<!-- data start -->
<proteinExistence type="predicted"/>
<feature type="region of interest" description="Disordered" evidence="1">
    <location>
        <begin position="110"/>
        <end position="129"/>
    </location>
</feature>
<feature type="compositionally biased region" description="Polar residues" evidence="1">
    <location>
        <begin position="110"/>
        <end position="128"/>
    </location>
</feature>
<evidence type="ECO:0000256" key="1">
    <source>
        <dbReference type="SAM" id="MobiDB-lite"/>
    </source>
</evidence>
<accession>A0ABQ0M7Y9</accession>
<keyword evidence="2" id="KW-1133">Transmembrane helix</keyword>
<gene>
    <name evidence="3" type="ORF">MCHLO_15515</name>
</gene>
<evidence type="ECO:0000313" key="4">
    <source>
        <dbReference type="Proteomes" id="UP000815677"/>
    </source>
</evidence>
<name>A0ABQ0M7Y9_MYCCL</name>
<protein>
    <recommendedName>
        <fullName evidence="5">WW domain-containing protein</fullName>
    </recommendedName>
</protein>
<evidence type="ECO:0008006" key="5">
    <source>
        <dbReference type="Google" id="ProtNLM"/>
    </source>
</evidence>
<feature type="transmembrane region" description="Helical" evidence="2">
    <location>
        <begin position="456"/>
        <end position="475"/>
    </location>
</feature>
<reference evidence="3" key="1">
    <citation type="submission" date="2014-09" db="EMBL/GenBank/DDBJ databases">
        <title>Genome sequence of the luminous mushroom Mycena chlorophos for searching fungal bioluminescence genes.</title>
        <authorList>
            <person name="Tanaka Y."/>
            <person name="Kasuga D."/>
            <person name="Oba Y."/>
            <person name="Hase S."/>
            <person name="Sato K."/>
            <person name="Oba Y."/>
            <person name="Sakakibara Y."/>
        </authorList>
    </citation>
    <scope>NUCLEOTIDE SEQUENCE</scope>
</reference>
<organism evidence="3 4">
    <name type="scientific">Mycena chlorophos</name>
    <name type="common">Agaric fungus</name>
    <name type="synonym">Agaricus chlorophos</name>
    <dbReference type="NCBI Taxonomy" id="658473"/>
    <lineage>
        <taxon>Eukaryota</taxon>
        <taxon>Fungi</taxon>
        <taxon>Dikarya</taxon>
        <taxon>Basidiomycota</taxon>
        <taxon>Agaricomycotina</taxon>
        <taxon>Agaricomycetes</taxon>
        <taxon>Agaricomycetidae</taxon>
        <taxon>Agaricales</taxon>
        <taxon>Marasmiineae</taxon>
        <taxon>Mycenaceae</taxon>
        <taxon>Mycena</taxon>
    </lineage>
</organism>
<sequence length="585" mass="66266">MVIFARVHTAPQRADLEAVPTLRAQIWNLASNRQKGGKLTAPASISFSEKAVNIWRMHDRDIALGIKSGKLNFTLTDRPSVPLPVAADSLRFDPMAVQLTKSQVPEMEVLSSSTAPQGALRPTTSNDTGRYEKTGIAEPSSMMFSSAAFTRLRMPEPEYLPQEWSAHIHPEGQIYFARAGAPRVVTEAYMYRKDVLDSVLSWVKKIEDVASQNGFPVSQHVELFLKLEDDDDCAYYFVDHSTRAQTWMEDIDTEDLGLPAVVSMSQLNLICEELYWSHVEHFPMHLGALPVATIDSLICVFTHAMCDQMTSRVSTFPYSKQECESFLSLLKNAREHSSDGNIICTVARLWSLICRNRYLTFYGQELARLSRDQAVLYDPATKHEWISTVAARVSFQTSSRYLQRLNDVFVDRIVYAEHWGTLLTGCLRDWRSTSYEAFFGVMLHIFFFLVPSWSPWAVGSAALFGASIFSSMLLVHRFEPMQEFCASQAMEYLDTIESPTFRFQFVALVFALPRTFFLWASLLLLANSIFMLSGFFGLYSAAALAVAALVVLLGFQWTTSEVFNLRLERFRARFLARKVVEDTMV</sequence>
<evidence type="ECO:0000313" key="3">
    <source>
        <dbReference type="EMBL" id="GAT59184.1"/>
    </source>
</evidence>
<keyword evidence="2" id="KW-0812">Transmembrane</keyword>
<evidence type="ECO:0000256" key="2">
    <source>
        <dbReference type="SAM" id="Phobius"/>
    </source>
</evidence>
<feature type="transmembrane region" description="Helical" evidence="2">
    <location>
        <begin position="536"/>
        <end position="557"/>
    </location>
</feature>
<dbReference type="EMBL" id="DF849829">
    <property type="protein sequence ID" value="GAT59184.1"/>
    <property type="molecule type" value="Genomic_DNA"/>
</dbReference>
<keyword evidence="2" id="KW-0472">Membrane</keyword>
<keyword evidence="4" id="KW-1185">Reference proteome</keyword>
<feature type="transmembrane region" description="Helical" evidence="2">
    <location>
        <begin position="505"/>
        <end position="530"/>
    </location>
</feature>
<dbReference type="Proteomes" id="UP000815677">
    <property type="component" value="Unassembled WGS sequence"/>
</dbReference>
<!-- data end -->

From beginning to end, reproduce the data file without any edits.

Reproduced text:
<proteinExistence type="predicted"/>
<feature type="region of interest" description="Disordered" evidence="1">
    <location>
        <begin position="110"/>
        <end position="129"/>
    </location>
</feature>
<feature type="compositionally biased region" description="Polar residues" evidence="1">
    <location>
        <begin position="110"/>
        <end position="128"/>
    </location>
</feature>
<evidence type="ECO:0000256" key="1">
    <source>
        <dbReference type="SAM" id="MobiDB-lite"/>
    </source>
</evidence>
<accession>A0ABQ0M7Y9</accession>
<keyword evidence="2" id="KW-1133">Transmembrane helix</keyword>
<gene>
    <name evidence="3" type="ORF">MCHLO_15515</name>
</gene>
<evidence type="ECO:0000313" key="4">
    <source>
        <dbReference type="Proteomes" id="UP000815677"/>
    </source>
</evidence>
<name>A0ABQ0M7Y9_MYCCL</name>
<protein>
    <recommendedName>
        <fullName evidence="5">WW domain-containing protein</fullName>
    </recommendedName>
</protein>
<evidence type="ECO:0008006" key="5">
    <source>
        <dbReference type="Google" id="ProtNLM"/>
    </source>
</evidence>
<feature type="transmembrane region" description="Helical" evidence="2">
    <location>
        <begin position="456"/>
        <end position="475"/>
    </location>
</feature>
<reference evidence="3" key="1">
    <citation type="submission" date="2014-09" db="EMBL/GenBank/DDBJ databases">
        <title>Genome sequence of the luminous mushroom Mycena chlorophos for searching fungal bioluminescence genes.</title>
        <authorList>
            <person name="Tanaka Y."/>
            <person name="Kasuga D."/>
            <person name="Oba Y."/>
            <person name="Hase S."/>
            <person name="Sato K."/>
            <person name="Oba Y."/>
            <person name="Sakakibara Y."/>
        </authorList>
    </citation>
    <scope>NUCLEOTIDE SEQUENCE</scope>
</reference>
<organism evidence="3 4">
    <name type="scientific">Mycena chlorophos</name>
    <name type="common">Agaric fungus</name>
    <name type="synonym">Agaricus chlorophos</name>
    <dbReference type="NCBI Taxonomy" id="658473"/>
    <lineage>
        <taxon>Eukaryota</taxon>
        <taxon>Fungi</taxon>
        <taxon>Dikarya</taxon>
        <taxon>Basidiomycota</taxon>
        <taxon>Agaricomycotina</taxon>
        <taxon>Agaricomycetes</taxon>
        <taxon>Agaricomycetidae</taxon>
        <taxon>Agaricales</taxon>
        <taxon>Marasmiineae</taxon>
        <taxon>Mycenaceae</taxon>
        <taxon>Mycena</taxon>
    </lineage>
</organism>
<sequence length="585" mass="66266">MVIFARVHTAPQRADLEAVPTLRAQIWNLASNRQKGGKLTAPASISFSEKAVNIWRMHDRDIALGIKSGKLNFTLTDRPSVPLPVAADSLRFDPMAVQLTKSQVPEMEVLSSSTAPQGALRPTTSNDTGRYEKTGIAEPSSMMFSSAAFTRLRMPEPEYLPQEWSAHIHPEGQIYFARAGAPRVVTEAYMYRKDVLDSVLSWVKKIEDVASQNGFPVSQHVELFLKLEDDDDCAYYFVDHSTRAQTWMEDIDTEDLGLPAVVSMSQLNLICEELYWSHVEHFPMHLGALPVATIDSLICVFTHAMCDQMTSRVSTFPYSKQECESFLSLLKNAREHSSDGNIICTVARLWSLICRNRYLTFYGQELARLSRDQAVLYDPATKHEWISTVAARVSFQTSSRYLQRLNDVFVDRIVYAEHWGTLLTGCLRDWRSTSYEAFFGVMLHIFFFLVPSWSPWAVGSAALFGASIFSSMLLVHRFEPMQEFCASQAMEYLDTIESPTFRFQFVALVFALPRTFFLWASLLLLANSIFMLSGFFGLYSAAALAVAALVVLLGFQWTTSEVFNLRLERFRARFLARKVVEDTMV</sequence>
<evidence type="ECO:0000313" key="3">
    <source>
        <dbReference type="EMBL" id="GAT59184.1"/>
    </source>
</evidence>
<keyword evidence="2" id="KW-0812">Transmembrane</keyword>
<evidence type="ECO:0000256" key="2">
    <source>
        <dbReference type="SAM" id="Phobius"/>
    </source>
</evidence>
<feature type="transmembrane region" description="Helical" evidence="2">
    <location>
        <begin position="536"/>
        <end position="557"/>
    </location>
</feature>
<dbReference type="EMBL" id="DF849829">
    <property type="protein sequence ID" value="GAT59184.1"/>
    <property type="molecule type" value="Genomic_DNA"/>
</dbReference>
<keyword evidence="2" id="KW-0472">Membrane</keyword>
<keyword evidence="4" id="KW-1185">Reference proteome</keyword>
<feature type="transmembrane region" description="Helical" evidence="2">
    <location>
        <begin position="505"/>
        <end position="530"/>
    </location>
</feature>
<dbReference type="Proteomes" id="UP000815677">
    <property type="component" value="Unassembled WGS sequence"/>
</dbReference>